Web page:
Home of the brave.

Surgically treating endometriosis is easy when there is a spot of it on your pelvic floor where it can merely be cut away or burned with a cautery. Such ideal approaches are not always there, with disease involving organs that won’t like extra holes in them or if the endometriosis overlies a portion of pelvic floor with blood vessels or parts of the urinary tract running under, unseen. This is where technology like the da Vinci robot far exceeds what is able to be done with the other minimally invasive GYN surgery techniques, such as general laparoscopy, which can be woefully inadequate in addressing advanced cases. Without the proper expertise, tools, experience, and talents, such surgery would be foolhardy. Thankfully, these traits are well at home at NYCEndometriosis and its robotic surgeon, Dr. Bozdogan.

Making spectacular use of stereoscopic visualization, from almost any angle—over, under, or around—of any organ involved with endometriosis, and using the two-hand dexterity that the robotic surgeon is able to wield, the delicacy required to strip away endometriosis from other tissue has revolutionized the treatment that has changed so many women’s lives. Even better, the da Vinci allows for magnification views, giving surgeons like NYCEndometriosis’ “Dr. Boz” access to microscopic surgery of sorts, pioneered by the reproductive surgeons in the past but perfected under the instruments of robotic surgery, all through cosmetically small incisions.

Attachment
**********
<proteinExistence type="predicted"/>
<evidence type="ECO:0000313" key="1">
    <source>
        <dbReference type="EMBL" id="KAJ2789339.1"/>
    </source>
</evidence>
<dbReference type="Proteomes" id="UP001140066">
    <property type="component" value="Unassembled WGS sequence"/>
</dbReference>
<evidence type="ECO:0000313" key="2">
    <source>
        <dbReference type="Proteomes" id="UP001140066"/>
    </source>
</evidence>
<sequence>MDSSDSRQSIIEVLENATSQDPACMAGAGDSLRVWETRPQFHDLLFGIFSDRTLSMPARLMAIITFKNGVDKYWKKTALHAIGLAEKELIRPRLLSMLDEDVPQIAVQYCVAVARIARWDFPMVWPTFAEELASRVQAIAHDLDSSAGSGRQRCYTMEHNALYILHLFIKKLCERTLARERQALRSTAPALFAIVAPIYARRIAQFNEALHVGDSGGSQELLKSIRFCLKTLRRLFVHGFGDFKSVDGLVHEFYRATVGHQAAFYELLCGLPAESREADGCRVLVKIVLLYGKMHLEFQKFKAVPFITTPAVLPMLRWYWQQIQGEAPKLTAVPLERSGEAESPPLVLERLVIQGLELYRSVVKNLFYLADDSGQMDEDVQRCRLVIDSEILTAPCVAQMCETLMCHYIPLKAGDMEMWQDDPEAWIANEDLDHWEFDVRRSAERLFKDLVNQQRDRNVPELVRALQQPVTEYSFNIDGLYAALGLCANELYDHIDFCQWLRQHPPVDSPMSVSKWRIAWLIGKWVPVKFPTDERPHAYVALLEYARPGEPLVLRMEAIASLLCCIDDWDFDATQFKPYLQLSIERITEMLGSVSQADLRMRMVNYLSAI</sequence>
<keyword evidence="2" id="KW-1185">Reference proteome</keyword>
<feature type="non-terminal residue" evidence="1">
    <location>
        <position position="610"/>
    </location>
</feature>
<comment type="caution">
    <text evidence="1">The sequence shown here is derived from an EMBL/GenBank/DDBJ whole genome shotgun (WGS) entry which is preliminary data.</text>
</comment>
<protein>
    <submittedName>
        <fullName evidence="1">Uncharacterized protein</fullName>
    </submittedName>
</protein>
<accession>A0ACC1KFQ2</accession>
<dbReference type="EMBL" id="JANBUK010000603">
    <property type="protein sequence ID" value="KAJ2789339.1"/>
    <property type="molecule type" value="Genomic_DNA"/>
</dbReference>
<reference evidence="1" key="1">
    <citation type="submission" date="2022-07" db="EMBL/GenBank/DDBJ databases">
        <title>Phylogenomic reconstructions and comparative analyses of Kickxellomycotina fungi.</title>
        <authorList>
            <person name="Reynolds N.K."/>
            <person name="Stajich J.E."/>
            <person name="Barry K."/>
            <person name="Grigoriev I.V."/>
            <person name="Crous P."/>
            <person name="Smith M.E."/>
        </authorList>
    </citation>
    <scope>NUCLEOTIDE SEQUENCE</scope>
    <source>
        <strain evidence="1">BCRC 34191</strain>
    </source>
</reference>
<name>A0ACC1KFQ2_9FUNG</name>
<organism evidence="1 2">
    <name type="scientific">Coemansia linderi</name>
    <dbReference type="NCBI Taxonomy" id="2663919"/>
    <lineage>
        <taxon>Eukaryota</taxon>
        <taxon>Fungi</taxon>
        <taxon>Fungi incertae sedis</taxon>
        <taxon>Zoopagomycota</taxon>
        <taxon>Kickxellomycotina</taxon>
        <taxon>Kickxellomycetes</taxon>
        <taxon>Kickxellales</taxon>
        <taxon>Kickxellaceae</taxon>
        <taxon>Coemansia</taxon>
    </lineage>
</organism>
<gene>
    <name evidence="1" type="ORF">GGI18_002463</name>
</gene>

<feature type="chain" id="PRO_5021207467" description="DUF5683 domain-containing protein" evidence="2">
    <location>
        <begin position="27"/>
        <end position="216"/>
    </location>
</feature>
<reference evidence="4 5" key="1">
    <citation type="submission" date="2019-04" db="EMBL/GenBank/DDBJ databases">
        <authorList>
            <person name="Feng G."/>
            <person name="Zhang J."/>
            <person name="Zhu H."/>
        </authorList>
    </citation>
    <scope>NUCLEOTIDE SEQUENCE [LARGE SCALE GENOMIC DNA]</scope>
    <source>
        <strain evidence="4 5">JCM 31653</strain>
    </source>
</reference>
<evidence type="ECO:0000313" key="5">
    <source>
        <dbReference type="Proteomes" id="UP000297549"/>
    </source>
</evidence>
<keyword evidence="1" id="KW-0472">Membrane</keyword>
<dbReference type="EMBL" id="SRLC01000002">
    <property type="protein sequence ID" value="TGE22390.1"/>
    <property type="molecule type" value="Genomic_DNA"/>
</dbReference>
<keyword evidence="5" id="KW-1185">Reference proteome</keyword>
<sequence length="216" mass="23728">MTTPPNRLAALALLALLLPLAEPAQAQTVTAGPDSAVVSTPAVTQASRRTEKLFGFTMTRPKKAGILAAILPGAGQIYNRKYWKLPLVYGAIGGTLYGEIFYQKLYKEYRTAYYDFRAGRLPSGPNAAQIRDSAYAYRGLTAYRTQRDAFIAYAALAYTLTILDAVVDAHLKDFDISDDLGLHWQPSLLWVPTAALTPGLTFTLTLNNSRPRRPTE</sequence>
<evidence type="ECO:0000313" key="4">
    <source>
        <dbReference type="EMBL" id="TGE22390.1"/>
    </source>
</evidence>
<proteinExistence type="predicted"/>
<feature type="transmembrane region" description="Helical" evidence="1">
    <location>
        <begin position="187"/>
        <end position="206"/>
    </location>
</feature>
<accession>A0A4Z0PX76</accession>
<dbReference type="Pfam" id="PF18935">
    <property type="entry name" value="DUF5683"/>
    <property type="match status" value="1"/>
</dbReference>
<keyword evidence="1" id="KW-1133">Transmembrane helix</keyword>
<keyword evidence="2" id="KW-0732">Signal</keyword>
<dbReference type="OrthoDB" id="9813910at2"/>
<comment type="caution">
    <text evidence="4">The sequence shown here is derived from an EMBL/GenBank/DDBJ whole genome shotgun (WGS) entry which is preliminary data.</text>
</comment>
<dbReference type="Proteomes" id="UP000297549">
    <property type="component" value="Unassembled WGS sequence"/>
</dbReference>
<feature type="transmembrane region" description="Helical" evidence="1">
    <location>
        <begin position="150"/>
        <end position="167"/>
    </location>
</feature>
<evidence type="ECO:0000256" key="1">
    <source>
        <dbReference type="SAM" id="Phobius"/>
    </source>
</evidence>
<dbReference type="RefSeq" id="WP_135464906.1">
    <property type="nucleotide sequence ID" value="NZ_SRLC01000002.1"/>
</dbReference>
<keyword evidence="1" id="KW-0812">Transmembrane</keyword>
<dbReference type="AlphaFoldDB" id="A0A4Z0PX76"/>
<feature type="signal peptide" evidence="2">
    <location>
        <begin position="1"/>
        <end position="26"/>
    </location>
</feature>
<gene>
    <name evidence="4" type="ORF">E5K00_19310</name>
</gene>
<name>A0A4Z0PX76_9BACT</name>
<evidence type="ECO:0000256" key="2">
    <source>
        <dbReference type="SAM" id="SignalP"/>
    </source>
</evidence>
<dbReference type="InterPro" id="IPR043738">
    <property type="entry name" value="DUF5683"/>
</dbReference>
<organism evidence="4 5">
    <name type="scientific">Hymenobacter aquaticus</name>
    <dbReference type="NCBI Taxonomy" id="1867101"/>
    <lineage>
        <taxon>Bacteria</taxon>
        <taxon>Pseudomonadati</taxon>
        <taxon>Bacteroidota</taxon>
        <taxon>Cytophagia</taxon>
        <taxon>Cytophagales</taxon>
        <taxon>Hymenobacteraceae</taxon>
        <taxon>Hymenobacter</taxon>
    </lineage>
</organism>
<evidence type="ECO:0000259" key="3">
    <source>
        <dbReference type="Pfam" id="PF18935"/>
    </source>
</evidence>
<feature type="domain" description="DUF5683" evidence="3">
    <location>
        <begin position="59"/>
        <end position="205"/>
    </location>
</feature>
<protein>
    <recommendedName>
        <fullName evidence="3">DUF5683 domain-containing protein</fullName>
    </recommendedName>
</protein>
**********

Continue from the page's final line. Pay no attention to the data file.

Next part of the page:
…where no endometriosis has been excised before!

This all makes possible removal of this abnormal tissue from normal tissue and leaving the normal tissue intact, functional, and uncompromised. It also makes possible the “thawing” of a frozen pelvis via intricate surgery that will allow the return of your urinary tract, reproductive organs, and intestinal structures to their former anatomical (and free!) glory.

With his expertise and experience (thousands of robotic surgeries), Dr. Boz fears no underlying structures: this is not an empty boast, but a necessary expertise for you to expect if you want a comprehensive solution to endometriosis and its successful and complete excision